German airline Lufthansa, still reeling from the crash of one of its Germanwings planes in March over the French Alps, said Thursday it tripled net profit in the second quarter, helped by cheap fuel.
The company posted "solid results" in the April-to-June period, although earnings "were strongly impacted by external effects", chief financial officer Simone Menne told a telephone conference.
Net profit soared to 529 million euros ($580 million) during the second quarter, up from 173 million euros one year ago.
The report beat the expectations of analysts polled by financial services company Factset, whose average forecast was 279 million euros.
Among the fortuitous factors for the company were low fuel prices and a rise in interest rates which automatically eased pressure on the airline to top up guaranteed pension levels.
Such effects outweighed the weakness of the euro against the US dollar, which put pressure on earnings, costing 158 million euros during the first half.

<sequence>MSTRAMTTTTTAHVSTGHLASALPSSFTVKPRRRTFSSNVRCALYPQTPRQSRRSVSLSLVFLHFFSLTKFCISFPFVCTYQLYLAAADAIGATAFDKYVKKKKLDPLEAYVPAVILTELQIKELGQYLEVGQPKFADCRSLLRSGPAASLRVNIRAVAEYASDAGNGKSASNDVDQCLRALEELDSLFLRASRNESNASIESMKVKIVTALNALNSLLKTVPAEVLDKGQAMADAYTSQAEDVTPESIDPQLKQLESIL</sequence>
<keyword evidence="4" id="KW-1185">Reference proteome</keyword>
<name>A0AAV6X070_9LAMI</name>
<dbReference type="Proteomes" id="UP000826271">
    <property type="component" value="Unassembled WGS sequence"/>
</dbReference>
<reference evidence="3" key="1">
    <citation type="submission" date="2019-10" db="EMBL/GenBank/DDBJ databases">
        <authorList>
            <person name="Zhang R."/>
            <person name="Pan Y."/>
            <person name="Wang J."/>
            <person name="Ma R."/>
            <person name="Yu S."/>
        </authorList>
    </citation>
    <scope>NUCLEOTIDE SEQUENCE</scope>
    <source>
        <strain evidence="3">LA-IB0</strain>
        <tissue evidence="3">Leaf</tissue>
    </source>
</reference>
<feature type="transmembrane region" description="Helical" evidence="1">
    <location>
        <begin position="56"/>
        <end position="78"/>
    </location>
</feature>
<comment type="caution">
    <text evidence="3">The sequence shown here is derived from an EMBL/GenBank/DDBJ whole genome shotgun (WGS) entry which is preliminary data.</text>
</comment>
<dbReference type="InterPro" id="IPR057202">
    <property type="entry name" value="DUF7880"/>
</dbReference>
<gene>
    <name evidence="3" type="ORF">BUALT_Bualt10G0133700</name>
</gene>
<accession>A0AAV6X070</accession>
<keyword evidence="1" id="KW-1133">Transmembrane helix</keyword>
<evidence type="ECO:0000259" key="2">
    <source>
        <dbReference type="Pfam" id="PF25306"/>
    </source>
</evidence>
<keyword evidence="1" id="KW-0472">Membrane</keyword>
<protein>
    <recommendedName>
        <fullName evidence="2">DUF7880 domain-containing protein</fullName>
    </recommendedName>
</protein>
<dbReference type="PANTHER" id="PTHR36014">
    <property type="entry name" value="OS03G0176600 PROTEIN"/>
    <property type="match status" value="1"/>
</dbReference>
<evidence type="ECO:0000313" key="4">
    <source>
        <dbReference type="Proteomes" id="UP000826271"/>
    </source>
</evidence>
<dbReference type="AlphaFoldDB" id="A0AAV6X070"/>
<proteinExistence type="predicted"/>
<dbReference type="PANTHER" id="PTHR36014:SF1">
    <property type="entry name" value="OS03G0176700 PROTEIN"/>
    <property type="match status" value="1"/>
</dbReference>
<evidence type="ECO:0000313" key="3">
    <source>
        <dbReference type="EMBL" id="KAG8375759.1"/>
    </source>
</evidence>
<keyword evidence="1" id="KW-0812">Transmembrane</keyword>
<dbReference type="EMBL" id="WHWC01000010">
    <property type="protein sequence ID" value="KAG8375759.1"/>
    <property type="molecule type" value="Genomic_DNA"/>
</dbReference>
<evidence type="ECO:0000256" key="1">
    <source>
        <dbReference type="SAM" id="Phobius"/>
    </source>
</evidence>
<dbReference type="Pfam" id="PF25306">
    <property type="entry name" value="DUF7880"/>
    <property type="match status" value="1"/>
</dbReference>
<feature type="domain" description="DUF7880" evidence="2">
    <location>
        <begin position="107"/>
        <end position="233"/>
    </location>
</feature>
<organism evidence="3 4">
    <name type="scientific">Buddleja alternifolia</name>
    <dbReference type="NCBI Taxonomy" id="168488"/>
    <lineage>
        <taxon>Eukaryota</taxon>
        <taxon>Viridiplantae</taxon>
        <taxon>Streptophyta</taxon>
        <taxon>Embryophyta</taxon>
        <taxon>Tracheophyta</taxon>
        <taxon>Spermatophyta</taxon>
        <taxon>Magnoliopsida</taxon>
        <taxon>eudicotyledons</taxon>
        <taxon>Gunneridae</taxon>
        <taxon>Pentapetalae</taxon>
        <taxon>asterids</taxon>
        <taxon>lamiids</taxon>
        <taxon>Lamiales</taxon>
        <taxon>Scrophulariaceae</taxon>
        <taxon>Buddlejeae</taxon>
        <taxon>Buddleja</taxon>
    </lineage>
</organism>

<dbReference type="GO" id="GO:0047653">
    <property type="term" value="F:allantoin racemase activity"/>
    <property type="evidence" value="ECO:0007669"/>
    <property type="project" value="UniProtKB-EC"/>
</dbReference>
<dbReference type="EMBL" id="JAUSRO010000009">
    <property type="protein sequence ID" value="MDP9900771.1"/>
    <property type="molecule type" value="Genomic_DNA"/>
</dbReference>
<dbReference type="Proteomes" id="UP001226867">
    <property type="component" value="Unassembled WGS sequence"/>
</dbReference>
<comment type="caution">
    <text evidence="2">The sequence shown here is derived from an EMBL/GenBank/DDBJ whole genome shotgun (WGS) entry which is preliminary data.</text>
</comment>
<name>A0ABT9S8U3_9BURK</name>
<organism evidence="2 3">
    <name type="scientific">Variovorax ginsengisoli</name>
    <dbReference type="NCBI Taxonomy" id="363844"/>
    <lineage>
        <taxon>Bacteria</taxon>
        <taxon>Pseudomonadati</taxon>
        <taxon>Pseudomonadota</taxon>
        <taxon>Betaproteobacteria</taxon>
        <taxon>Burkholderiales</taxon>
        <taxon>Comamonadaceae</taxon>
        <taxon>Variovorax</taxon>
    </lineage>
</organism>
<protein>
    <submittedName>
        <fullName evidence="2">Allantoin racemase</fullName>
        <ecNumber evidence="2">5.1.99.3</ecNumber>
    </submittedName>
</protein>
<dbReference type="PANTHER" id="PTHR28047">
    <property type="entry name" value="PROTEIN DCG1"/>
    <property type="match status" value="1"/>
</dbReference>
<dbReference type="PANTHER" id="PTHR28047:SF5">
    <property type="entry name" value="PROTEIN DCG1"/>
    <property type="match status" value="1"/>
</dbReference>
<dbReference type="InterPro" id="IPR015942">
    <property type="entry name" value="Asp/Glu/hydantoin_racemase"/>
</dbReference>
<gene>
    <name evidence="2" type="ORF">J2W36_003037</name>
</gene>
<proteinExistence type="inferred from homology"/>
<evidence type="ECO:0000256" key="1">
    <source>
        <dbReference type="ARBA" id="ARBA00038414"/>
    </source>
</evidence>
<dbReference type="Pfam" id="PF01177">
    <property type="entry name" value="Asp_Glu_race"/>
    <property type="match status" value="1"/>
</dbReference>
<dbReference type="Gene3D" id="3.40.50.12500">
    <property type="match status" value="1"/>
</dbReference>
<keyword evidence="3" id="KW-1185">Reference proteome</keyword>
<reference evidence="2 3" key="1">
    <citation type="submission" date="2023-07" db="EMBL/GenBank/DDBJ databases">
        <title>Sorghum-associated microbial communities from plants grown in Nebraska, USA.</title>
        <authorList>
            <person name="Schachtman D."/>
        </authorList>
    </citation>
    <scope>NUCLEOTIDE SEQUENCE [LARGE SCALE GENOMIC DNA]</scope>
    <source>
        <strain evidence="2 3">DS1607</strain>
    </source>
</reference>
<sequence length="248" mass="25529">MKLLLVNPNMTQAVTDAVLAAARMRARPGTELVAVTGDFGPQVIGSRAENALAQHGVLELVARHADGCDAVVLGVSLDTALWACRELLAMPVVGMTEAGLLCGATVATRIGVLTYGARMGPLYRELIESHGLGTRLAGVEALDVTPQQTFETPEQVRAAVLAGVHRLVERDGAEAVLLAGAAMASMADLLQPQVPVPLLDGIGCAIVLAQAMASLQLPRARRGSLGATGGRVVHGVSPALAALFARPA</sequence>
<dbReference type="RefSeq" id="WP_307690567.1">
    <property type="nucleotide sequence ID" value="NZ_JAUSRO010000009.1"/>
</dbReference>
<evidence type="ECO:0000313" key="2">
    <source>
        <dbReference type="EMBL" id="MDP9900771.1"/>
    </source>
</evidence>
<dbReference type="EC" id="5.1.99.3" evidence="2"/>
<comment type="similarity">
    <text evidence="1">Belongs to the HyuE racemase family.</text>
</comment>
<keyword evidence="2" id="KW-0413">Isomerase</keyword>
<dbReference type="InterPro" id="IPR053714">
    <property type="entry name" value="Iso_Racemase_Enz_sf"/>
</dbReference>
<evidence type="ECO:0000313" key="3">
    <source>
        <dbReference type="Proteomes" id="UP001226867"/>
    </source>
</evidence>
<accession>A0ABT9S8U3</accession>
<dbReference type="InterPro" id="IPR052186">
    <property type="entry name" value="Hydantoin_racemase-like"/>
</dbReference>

Turnover climbed by nearly nine percent to 8.4 billion euros during the second quarter despite a decline in per-passenger income of nearly six percent due to ferocious competition in the sector driving down prices.
During the first half, when the airline was hit by crippling pilot strikes which cost 100 million euros, net profit reached 954 million euros compared to a net loss of 79 million euros during the same period in 2014.
Menne said the second half would be "more demanding".
"The pressure on income per passenger will continue and we will no longer have some of the positive effects seen in the first half," she said.
Lufthansa confirmed its forecast of adjusted earnings before interest and taxes for the year of more than 1.5 billion euros.
The airline has been in the headlines constantly over the Germanwings crash in the French Alps on March 24 that killed 150 people, which has been blamed on a suicidal co-pilot.
Lufthansa was forced this month to defend its treatment of families of victims, saying a settlement offer it made had gone "well beyond" what was required by law.
Relatives of German victims have turned down the parent company's compensation offer and accused it of ignoring their suffering.